Woman arrested after die-in at Kansas City nuclear weapons plant on Memorial Day

Memorial Day 2015

Memorial Day 2015

On May 30, more than 50 people took part in a Memorial Day peace walk from the old Kansas City nuclear weapons parts plant to the new one, about ten miles away. Surviving former employees of the old factory addressed the walkers about the legacy of their work.

“We are memorializing those who died and got sick because of the toxic chemicals used at the old plant to make parts for nuclear weapons” from 1949 to 2014, said Lu Mountenay, a minister in Independence, Missouri. “If it happened then, it will happen again at the new plant.”

At the conclusion of the walk, half of the walkers memorialized more than 150 known workers to have died from contaminants at the factory with a die-in, as a bugler played Taps. Mountenay then crossed the line, and was cited for trespass before being released at the scene.

About her nonviolent resistance, she says, “The military-industrial complex doesn’t ‘get it,’ but my grandchildren get it – they understand I’m crossing the line for them, for all the children of the world.”

She has a court appearance scheduled on August 1.

For more information, visit peaceworkskc.org.


from PeaceWorks Kansas City

Nuclear weapons resister crosses line in KC for her grandchildren, all children

Lu Mountenay, a Community of Christ minister in Independence, MO, on Memorial Day, May 30, crossed the property line at the National Security Campus, where Kansas Citians make non-nuclear parts for nuclear weapons. She received a court date of Aug. 1, at 1:30 pm in KC’s Municipal Court. PeaceWorks members will gather at 12:30 pm that day at Locust and 11th Street, north of City Hall, for “court support.”

Photo by Jim Hannah

Before her line-crossing, she gestured to the massive facility down the entry road, saying, “The military-industrial complex, the profitable complex, tells us they make nuclear weapons to keep people from killing humans. It didn’t work in 1945 at Hiroshima and Nagasaki.”

The National Security Campus, which the U.S. says costs $900 million per year to operate, opened for business in 2014. Referring to the old plant at Bannister Federal Complex, which made parts for nuclear weapons from 1949 to 2014, Mountenay said, “Bannister Federal Complex employees got sick, and many died from the contaminants. That’s who we’re here to memorialize.” Referring to the new plant, she asked: “This plant—how many years? Seventy years, before it’s so contaminated they’ll shut it down, abandon it, and leave the contamination in its wake?”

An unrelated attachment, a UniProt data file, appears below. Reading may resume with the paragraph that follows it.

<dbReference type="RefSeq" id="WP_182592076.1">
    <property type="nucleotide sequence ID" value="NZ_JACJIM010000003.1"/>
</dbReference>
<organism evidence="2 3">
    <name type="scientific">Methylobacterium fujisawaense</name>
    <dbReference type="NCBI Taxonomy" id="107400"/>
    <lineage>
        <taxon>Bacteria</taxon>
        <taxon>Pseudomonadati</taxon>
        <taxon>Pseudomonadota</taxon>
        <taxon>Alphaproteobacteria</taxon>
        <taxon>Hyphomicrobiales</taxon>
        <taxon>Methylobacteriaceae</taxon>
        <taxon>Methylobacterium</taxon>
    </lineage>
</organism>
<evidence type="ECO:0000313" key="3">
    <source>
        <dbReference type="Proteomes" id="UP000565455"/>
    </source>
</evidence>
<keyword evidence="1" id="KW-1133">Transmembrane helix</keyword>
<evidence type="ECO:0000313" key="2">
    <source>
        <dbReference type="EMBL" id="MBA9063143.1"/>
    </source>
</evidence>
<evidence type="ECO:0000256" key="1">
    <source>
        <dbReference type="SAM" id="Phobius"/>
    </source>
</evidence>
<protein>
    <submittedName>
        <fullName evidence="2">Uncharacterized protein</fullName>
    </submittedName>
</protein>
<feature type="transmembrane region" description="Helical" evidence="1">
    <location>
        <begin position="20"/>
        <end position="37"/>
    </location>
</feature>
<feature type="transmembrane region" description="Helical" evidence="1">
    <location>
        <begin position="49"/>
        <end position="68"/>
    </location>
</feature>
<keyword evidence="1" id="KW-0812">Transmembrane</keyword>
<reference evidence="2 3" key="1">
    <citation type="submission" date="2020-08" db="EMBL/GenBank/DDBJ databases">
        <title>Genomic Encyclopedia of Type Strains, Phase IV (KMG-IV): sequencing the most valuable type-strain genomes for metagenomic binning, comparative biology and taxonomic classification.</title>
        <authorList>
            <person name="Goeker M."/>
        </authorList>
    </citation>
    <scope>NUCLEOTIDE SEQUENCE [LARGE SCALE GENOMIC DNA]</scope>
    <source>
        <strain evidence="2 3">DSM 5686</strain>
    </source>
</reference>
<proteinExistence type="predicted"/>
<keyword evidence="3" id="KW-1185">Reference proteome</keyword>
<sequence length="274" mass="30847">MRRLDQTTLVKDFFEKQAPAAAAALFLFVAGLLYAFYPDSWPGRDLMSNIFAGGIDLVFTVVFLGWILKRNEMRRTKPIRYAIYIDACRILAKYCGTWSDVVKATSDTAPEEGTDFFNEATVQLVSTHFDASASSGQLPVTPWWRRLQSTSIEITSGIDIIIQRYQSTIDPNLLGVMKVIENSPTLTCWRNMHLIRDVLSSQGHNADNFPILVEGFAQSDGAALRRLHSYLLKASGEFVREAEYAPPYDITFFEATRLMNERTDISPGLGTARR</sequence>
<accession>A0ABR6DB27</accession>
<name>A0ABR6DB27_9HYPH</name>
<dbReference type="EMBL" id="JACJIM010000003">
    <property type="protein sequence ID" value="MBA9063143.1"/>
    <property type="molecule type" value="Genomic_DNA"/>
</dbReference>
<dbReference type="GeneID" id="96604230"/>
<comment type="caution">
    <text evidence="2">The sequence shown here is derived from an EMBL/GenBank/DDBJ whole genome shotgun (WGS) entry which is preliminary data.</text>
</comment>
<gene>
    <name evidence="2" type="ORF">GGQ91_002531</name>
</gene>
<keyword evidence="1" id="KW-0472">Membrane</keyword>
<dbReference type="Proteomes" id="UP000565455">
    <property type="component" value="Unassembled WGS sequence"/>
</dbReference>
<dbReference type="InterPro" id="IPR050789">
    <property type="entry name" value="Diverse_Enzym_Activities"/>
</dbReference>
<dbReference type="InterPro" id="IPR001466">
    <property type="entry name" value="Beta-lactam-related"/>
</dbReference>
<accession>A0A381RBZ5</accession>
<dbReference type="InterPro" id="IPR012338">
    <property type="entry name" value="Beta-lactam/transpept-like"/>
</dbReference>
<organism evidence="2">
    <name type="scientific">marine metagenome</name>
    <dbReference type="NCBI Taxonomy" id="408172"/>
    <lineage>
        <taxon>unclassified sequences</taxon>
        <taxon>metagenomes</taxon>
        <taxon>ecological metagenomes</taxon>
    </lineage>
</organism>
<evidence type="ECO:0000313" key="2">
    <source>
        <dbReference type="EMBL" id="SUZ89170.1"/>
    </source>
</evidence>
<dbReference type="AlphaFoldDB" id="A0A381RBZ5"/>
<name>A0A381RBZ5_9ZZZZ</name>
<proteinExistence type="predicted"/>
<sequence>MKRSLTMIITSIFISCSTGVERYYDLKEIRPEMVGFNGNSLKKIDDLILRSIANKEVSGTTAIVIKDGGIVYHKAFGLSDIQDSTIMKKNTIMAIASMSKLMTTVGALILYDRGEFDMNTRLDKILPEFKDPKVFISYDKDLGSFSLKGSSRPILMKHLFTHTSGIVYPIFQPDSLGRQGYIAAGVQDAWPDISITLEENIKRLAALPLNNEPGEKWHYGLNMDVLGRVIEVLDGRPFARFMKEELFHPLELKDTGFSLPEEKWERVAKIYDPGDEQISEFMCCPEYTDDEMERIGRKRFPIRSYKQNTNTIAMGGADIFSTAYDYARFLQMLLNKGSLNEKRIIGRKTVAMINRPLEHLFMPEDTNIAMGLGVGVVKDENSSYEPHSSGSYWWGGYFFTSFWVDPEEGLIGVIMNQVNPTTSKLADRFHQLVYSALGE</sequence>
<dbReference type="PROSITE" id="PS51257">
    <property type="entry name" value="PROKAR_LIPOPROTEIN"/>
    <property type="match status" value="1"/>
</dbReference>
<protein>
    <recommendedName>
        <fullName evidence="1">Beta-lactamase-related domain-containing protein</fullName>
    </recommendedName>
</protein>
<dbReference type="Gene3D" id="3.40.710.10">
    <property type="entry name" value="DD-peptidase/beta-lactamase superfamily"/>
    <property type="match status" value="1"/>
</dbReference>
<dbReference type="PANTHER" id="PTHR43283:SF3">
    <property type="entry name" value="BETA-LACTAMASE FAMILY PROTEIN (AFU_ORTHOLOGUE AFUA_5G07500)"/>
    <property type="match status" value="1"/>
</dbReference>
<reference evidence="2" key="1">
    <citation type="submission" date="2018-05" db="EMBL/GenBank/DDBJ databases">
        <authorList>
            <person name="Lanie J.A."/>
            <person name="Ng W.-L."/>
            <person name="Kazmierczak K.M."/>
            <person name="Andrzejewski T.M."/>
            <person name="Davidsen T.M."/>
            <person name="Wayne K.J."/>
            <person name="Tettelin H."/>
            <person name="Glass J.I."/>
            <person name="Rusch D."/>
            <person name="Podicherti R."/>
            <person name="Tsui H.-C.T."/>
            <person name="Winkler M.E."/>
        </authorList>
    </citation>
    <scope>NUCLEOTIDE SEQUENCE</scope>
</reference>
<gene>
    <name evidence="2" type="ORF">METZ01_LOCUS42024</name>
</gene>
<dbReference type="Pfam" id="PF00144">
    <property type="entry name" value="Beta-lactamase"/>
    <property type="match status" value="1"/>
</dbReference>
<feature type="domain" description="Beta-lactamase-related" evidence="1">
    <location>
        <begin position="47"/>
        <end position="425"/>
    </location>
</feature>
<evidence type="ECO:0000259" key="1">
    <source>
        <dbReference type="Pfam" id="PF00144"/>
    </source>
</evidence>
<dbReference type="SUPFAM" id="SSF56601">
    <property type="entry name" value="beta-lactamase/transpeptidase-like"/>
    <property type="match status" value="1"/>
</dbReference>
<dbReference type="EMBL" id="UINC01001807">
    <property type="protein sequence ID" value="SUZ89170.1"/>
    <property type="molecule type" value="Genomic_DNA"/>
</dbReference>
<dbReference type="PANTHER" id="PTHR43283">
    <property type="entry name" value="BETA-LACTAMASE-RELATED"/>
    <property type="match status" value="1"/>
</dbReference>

Mountenay unfurled a two-year- old list of 900 toxins identified at Bannister Federal Complex, a list recently updated to about 2,500 contaminants. She asked, “Will this be the same thing they’ll find at this plant when it closes?”

Then Mountenay asked, “What are we going to do about this?” She told the gathering of 52 protesters, “We can protest. We can write letters to the editor and Congress. We can elect Congress members who can speak truth to power, to change this.” She added, “We can do civil resistance,” saying she would soon cross the property line.

“The military-industrial complex doesn’t understand” why protesters do civil resistance, she said. “It doesn’t matter to them that ‘old granny’ is doing this, but it does matter to my grandchildren. They get it!” She thanked granddaughters Tori and Addy, who were present, and other children there, including Tiona, Eric, Josie, Shelbie, and Teegan. Mountenay closed with noting she was taking her step across the line for the sake of her grandchildren and children around the world.

She was processed by the police and soon released. Vice-president of the PeaceWorks board, she has now crossed the line at the new plant three times. Go, Granny!!!

–By Jane Stoever of PeaceWorks